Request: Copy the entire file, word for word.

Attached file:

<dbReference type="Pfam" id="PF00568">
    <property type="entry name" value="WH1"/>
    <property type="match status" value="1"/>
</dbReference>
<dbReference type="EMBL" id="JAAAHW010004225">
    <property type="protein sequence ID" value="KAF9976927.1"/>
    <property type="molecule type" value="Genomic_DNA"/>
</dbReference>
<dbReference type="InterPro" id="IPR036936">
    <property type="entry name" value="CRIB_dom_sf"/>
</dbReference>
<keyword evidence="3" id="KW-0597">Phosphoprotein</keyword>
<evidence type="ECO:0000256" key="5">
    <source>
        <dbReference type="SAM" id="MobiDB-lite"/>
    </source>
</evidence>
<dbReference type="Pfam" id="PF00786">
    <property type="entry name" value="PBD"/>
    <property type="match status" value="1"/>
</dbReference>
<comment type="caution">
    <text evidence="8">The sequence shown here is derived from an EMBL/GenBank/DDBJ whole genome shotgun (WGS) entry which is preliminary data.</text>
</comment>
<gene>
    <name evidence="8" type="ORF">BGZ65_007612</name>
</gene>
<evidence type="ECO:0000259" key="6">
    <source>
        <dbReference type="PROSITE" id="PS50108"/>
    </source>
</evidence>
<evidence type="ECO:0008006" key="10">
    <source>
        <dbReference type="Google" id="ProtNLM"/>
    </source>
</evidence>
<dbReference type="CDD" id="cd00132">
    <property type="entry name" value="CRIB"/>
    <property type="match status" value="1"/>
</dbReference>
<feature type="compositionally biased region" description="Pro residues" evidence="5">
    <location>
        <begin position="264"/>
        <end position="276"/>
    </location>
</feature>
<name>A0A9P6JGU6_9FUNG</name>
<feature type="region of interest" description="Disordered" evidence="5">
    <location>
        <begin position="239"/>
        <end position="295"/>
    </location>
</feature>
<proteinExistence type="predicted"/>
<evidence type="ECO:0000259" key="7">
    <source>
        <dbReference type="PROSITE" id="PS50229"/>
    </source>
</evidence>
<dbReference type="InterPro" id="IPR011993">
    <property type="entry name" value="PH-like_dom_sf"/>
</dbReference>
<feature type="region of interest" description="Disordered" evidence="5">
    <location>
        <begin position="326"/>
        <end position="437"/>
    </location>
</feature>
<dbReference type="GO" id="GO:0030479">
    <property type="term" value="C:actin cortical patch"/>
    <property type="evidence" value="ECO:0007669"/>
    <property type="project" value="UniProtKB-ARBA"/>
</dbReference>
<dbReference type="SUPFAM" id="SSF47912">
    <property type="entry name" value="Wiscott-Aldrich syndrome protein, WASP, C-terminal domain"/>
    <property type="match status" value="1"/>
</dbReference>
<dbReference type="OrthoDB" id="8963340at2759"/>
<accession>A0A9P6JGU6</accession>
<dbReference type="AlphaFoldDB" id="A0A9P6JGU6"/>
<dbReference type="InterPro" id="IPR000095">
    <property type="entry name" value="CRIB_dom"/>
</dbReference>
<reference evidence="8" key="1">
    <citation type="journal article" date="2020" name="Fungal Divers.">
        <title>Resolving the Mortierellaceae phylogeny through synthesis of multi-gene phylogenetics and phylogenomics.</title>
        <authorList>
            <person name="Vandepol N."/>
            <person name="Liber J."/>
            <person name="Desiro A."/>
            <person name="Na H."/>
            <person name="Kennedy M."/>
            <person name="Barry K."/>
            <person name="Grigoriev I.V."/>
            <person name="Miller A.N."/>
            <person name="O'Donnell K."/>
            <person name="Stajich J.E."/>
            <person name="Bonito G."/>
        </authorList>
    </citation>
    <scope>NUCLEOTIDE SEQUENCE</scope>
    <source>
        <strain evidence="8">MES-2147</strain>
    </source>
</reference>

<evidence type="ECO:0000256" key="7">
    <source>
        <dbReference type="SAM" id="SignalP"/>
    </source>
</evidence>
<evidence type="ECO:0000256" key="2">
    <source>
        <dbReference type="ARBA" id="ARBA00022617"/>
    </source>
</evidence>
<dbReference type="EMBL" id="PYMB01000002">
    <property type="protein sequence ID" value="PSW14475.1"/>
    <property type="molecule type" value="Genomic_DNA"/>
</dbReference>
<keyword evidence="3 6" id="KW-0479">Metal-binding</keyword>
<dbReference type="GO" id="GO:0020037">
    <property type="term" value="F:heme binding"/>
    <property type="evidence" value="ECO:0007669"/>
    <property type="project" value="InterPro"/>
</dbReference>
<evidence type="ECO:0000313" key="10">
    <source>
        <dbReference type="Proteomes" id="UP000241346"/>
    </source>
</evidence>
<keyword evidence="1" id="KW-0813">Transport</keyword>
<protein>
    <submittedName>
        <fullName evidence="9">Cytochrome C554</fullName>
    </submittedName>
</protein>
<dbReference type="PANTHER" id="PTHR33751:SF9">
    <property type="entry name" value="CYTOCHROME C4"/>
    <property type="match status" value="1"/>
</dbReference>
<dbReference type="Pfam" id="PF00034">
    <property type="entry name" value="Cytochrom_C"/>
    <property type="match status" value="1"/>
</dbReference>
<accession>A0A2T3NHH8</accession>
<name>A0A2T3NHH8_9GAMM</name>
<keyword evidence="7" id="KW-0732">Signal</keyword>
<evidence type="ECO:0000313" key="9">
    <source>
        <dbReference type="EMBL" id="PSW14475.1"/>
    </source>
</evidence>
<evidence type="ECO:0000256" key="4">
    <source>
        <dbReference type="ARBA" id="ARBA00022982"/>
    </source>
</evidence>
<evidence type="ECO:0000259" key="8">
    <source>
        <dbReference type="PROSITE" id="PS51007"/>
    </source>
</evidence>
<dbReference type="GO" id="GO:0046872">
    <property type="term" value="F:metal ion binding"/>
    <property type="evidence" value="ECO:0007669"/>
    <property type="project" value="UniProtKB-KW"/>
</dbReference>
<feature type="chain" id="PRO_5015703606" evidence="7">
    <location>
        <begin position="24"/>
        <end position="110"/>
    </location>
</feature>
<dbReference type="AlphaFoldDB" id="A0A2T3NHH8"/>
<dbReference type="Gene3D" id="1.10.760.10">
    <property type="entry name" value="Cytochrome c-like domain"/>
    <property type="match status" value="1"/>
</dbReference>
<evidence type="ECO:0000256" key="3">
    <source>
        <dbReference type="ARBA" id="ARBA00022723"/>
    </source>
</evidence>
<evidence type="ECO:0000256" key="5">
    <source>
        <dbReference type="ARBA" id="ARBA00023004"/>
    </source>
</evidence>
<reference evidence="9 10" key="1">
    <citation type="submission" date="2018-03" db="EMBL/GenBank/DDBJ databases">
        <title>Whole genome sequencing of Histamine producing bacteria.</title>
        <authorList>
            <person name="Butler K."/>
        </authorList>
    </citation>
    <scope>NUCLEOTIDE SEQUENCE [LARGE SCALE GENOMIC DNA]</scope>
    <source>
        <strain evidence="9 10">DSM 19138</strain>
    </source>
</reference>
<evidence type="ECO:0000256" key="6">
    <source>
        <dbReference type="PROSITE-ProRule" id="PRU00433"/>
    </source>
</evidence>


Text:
<dbReference type="Pfam" id="PF00568">
    <property type="entry name" value="WH1"/>
    <property type="match status" value="1"/>
</dbReference>
<dbReference type="EMBL" id="JAAAHW010004225">
    <property type="protein sequence ID" value="KAF9976927.1"/>
    <property type="molecule type" value="Genomic_DNA"/>
</dbReference>
<dbReference type="InterPro" id="IPR036936">
    <property type="entry name" value="CRIB_dom_sf"/>
</dbReference>
<keyword evidence="3" id="KW-0597">Phosphoprotein</keyword>
<evidence type="ECO:0000256" key="5">
    <source>
        <dbReference type="SAM" id="MobiDB-lite"/>
    </source>
</evidence>
<dbReference type="Pfam" id="PF00786">
    <property type="entry name" value="PBD"/>
    <property type="match status" value="1"/>
</dbReference>
<comment type="caution">
    <text evidence="8">The sequence shown here is derived from an EMBL/GenBank/DDBJ whole genome shotgun (WGS) entry which is preliminary data.</text>
</comment>
<gene>
    <name evidence="8" type="ORF">BGZ65_007612</name>
</gene>
<evidence type="ECO:0000259" key="6">
    <source>
        <dbReference type="PROSITE" id="PS50108"/>
    </source>
</evidence>
<evidence type="ECO:0008006" key="10">
    <source>
        <dbReference type="Google" id="ProtNLM"/>
    </source>
</evidence>
<dbReference type="CDD" id="cd00132">
    <property type="entry name" value="CRIB"/>
    <property type="match status" value="1"/>
</dbReference>
<feature type="compositionally biased region" description="Pro residues" evidence="5">
    <location>
        <begin position="264"/>
        <end position="276"/>
    </location>
</feature>
<name>A0A9P6JGU6_9FUNG</name>
<feature type="region of interest" description="Disordered" evidence="5">
    <location>
        <begin position="239"/>
        <end position="295"/>
    </location>
</feature>
<proteinExistence type="predicted"/>
<evidence type="ECO:0000259" key="7">
    <source>
        <dbReference type="PROSITE" id="PS50229"/>
    </source>
</evidence>
<dbReference type="InterPro" id="IPR011993">
    <property type="entry name" value="PH-like_dom_sf"/>
</dbReference>
<feature type="region of interest" description="Disordered" evidence="5">
    <location>
        <begin position="326"/>
        <end position="437"/>
    </location>
</feature>
<dbReference type="GO" id="GO:0030479">
    <property type="term" value="C:actin cortical patch"/>
    <property type="evidence" value="ECO:0007669"/>
    <property type="project" value="UniProtKB-ARBA"/>
</dbReference>
<dbReference type="SUPFAM" id="SSF47912">
    <property type="entry name" value="Wiscott-Aldrich syndrome protein, WASP, C-terminal domain"/>
    <property type="match status" value="1"/>
</dbReference>
<dbReference type="OrthoDB" id="8963340at2759"/>
<accession>A0A9P6JGU6</accession>
<dbReference type="AlphaFoldDB" id="A0A9P6JGU6"/>
<dbReference type="InterPro" id="IPR000095">
    <property type="entry name" value="CRIB_dom"/>
</dbReference>
<reference evidence="8" key="1">
    <citation type="journal article" date="2020" name="Fungal Divers.">
        <title>Resolving the Mortierellaceae phylogeny through synthesis of multi-gene phylogenetics and phylogenomics.</title>
        <authorList>
            <person name="Vandepol N."/>
            <person name="Liber J."/>
            <person name="Desiro A."/>
            <person name="Na H."/>
            <person name="Kennedy M."/>
            <person name="Barry K."/>
            <person name="Grigoriev I.V."/>
            <person name="Miller A.N."/>
            <person name="O'Donnell K."/>
            <person name="Stajich J.E."/>
            <person name="Bonito G."/>
        </authorList>
    </citation>
    <scope>NUCLEOTIDE SEQUENCE</scope>
    <source>
        <strain evidence="8">MES-2147</strain>
    </source>
</reference>

<evidence type="ECO:0000256" key="7">
    <source>
        <dbReference type="SAM" id="SignalP"/>
    </source>
</evidence>
<evidence type="ECO:0000256" key="2">
    <source>
        <dbReference type="ARBA" id="ARBA00022617"/>
    </source>
</evidence>
<dbReference type="EMBL" id="PYMB01000002">
    <property type="protein sequence ID" value="PSW14475.1"/>
    <property type="molecule type" value="Genomic_DNA"/>
</dbReference>
<keyword evidence="3 6" id="KW-0479">Metal-binding</keyword>
<dbReference type="GO" id="GO:0020037">
    <property type="term" value="F:heme binding"/>
    <property type="evidence" value="ECO:0007669"/>
    <property type="project" value="InterPro"/>
</dbReference>
<evidence type="ECO:0000313" key="10">
    <source>
        <dbReference type="Proteomes" id="UP000241346"/>
    </source>
</evidence>
<keyword evidence="1" id="KW-0813">Transport</keyword>
<protein>
    <submittedName>
        <fullName evidence="9">Cytochrome C554</fullName>
    </submittedName>
</protein>
<dbReference type="PANTHER" id="PTHR33751:SF9">
    <property type="entry name" value="CYTOCHROME C4"/>
    <property type="match status" value="1"/>
</dbReference>
<dbReference type="Pfam" id="PF00034">
    <property type="entry name" value="Cytochrom_C"/>
    <property type="match status" value="1"/>
</dbReference>
<accession>A0A2T3NHH8</accession>
<name>A0A2T3NHH8_9GAMM</name>
<keyword evidence="7" id="KW-0732">Signal</keyword>
<evidence type="ECO:0000313" key="9">
    <source>
        <dbReference type="EMBL" id="PSW14475.1"/>
    </source>
</evidence>
<evidence type="ECO:0000256" key="4">
    <source>
        <dbReference type="ARBA" id="ARBA00022982"/>
    </source>
</evidence>
<evidence type="ECO:0000259" key="8">
    <source>
        <dbReference type="PROSITE" id="PS51007"/>
    </source>
</evidence>
<dbReference type="GO" id="GO:0046872">
    <property type="term" value="F:metal ion binding"/>
    <property type="evidence" value="ECO:0007669"/>
    <property type="project" value="UniProtKB-KW"/>
</dbReference>
<feature type="chain" id="PRO_5015703606" evidence="7">
    <location>
        <begin position="24"/>
        <end position="110"/>
    </location>
</feature>
<dbReference type="AlphaFoldDB" id="A0A2T3NHH8"/>
<dbReference type="Gene3D" id="1.10.760.10">
    <property type="entry name" value="Cytochrome c-like domain"/>
    <property type="match status" value="1"/>
</dbReference>
<evidence type="ECO:0000256" key="3">
    <source>
        <dbReference type="ARBA" id="ARBA00022723"/>
    </source>
</evidence>
<evidence type="ECO:0000256" key="5">
    <source>
        <dbReference type="ARBA" id="ARBA00023004"/>
    </source>
</evidence>
<reference evidence="9 10" key="1">
    <citation type="submission" date="2018-03" db="EMBL/GenBank/DDBJ databases">
        <title>Whole genome sequencing of Histamine producing bacteria.</title>
        <authorList>
            <person name="Butler K."/>
        </authorList>
    </citation>
    <scope>NUCLEOTIDE SEQUENCE [LARGE SCALE GENOMIC DNA]</scope>
    <source>
        <strain evidence="9 10">DSM 19138</strain>
    </source>
</reference>
<evidence type="ECO:0000256" key="6">
    <source>
        <dbReference type="PROSITE-ProRule" id="PRU00433"/>
    </source>
</evidence>